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I'm using Dart to build some functionality for an intranet site, and I'm wondering what the best way to organize a project with two "pages" in it is. Questions like this one, suggest that the (only) way to do it is by dynamically generating the contents of the page based on some user action.

I don't like this idea for a couple of reasons. First, the dynamic generation logic/file organization breaks up the HTML and makes it harder for the designers to work on. Second, it's not immediately obvious how I map the two "versions" of the page onto different URLs. And it all just seems needlessly complex.

Is there a way simply to have two "HTML" pages in a single Dart project, that are served as distinct URLs, but can share code, etc. My naive attempt to simply add a new HTML file and put the Dart script links into it did not work (the templates did not get rendered).

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2 Answers 2

Mezoni's answer is correct, in that single-page applications will lose their state as you navigate from one page to another (typical methods to pass state between pages include using the url querystring, local storage or server-side session...).

However... I'm going to assume that you're using Web-UI to create your page (based upon the statement that "the templates did not get rendered"

Probably all you're missing is adding the second page to the build.dart file, used to produce the output html+script, for example:

import 'dart:io';
import 'package:web_ui/component_build.dart';

// Ref: http://www.dartlang.org/articles/dart-web-components/tools.html
main() {
  build(new Options().arguments, ['web/page1.html', 'web/page2.html']);
}

Both page1.html and page2.html can contain identical content, and point to the same underlying .dart libraries (but in the real world, I suspect you'd want different content).

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Yes, I am using Web-UI. I will give this a try. Thanks. –  brooks94 Jul 17 '13 at 15:16
1  
I'd combine those two calls into one myself: ... build(new Options().arguments, ['web/page1.html', 'web/page2.html']); –  Matt B Jul 18 '13 at 12:09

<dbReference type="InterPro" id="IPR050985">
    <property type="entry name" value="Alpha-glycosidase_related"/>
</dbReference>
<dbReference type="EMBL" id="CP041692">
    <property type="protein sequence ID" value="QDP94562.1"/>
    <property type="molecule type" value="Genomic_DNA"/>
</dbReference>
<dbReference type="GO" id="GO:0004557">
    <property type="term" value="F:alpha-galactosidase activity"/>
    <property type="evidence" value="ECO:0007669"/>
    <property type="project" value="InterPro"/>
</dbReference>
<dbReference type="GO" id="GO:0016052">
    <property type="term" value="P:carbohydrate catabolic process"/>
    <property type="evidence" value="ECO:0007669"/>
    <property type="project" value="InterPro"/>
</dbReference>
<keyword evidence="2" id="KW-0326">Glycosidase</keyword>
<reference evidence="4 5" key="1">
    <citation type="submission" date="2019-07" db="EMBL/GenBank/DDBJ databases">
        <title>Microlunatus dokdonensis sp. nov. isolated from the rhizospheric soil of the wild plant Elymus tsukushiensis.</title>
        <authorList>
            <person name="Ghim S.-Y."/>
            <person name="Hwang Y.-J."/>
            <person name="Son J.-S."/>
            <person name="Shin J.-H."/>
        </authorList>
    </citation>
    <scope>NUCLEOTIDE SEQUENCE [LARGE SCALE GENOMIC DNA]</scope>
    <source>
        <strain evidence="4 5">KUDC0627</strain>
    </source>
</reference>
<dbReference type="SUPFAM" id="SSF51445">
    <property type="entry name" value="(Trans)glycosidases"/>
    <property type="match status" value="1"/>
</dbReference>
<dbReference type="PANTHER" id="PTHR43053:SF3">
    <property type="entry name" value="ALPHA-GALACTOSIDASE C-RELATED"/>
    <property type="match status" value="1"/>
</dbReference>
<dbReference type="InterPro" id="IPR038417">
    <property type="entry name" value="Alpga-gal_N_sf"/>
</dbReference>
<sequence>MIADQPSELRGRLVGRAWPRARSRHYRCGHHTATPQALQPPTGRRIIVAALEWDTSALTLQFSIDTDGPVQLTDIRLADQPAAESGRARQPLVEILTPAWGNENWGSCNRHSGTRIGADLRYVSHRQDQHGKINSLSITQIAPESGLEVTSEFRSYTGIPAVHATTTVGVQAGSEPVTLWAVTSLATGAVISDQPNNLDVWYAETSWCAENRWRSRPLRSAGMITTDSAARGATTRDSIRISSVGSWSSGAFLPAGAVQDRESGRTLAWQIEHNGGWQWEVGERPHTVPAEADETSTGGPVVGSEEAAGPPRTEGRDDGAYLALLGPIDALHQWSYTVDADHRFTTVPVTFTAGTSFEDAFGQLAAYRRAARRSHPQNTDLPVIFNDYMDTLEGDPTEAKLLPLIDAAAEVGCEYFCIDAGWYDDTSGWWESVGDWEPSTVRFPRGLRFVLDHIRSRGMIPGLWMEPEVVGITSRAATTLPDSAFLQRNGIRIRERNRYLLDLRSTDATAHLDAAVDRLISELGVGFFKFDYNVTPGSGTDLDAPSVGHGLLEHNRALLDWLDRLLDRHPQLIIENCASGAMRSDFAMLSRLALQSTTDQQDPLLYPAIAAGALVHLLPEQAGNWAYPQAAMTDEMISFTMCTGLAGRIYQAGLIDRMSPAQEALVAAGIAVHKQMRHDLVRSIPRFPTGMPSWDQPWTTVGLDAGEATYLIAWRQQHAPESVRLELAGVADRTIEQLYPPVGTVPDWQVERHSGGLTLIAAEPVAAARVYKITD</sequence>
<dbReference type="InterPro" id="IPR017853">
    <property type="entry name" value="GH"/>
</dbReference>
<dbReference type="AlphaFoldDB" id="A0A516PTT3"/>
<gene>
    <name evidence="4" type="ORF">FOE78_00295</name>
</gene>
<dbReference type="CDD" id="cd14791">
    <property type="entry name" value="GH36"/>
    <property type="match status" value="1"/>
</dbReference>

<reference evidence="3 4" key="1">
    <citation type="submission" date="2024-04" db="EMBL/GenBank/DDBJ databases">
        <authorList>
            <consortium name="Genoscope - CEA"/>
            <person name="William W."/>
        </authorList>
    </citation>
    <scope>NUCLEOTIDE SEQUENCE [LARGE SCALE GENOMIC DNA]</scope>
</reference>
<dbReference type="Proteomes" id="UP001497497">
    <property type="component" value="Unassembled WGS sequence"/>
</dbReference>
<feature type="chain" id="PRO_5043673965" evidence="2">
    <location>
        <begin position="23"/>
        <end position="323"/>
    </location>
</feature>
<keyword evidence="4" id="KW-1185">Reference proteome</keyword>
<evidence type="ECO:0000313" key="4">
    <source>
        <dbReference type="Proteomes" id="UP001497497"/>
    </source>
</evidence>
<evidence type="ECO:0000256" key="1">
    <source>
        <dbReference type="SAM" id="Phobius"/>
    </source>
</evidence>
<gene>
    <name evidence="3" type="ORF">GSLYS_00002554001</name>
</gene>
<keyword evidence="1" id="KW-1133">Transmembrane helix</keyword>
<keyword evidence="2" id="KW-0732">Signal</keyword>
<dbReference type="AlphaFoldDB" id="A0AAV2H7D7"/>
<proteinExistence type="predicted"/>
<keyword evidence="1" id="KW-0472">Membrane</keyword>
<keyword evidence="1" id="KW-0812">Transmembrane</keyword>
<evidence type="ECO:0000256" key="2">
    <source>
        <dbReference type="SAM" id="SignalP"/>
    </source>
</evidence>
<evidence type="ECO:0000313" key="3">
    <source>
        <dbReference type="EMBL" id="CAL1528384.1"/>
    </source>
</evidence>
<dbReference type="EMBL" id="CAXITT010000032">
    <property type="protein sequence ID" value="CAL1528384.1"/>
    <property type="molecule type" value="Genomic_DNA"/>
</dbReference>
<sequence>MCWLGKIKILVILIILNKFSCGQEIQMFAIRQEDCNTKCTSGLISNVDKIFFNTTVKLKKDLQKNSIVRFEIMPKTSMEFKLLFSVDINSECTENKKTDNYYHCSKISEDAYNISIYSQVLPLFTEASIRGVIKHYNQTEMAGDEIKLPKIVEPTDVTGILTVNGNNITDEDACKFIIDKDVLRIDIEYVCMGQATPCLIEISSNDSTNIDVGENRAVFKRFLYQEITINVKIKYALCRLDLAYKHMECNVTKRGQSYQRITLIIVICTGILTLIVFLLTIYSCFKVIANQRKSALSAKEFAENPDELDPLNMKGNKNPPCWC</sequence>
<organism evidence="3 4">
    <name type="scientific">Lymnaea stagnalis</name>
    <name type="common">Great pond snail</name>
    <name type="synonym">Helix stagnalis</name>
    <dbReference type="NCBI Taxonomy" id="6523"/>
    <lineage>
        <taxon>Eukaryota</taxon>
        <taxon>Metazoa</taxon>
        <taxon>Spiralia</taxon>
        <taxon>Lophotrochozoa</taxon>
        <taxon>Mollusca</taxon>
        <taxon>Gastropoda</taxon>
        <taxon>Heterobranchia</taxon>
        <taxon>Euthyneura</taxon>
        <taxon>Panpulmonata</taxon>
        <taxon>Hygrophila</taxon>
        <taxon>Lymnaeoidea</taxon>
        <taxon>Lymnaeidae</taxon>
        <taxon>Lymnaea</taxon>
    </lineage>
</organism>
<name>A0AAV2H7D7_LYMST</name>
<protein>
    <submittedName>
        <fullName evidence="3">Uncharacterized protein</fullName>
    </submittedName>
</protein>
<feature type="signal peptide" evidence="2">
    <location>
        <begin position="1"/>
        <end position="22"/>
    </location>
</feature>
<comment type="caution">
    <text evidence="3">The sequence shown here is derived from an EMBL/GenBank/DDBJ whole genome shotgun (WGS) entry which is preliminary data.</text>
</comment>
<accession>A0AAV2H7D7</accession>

The web applications that interacts with the user using client-side layer often written as one page application. This means that this kind of application is an application that store state on client-side.

When user leave this page (url) application lose its state. Also this will happen if you try to refresh the page. Different pages in this case means entry points to different instances of the application.

To write such applications, usually requiring the use of specific frameworks (to increase productivity).

Aplications that uses different pages for different actions may be called multiple-page applications. In this case global state of application stored not on the client side but on the server-side where this application located.

When the user goto from one page to another page the application is not closed immediately because it stores their state in special "session" instance which represent an application instance.

If your questions sounds like "Is there a way simply to have two" HTML "pages in a single Dart project" then answer may be as the following.

It depends on what you are using frameworks and how they (frameworks) organized.

As a general rule client application uses only one entry point into the application but this depends, as I say, on framework features and conventions.

And as I know the Dart is not an framework but programming language and platform for writing similar frameworks.

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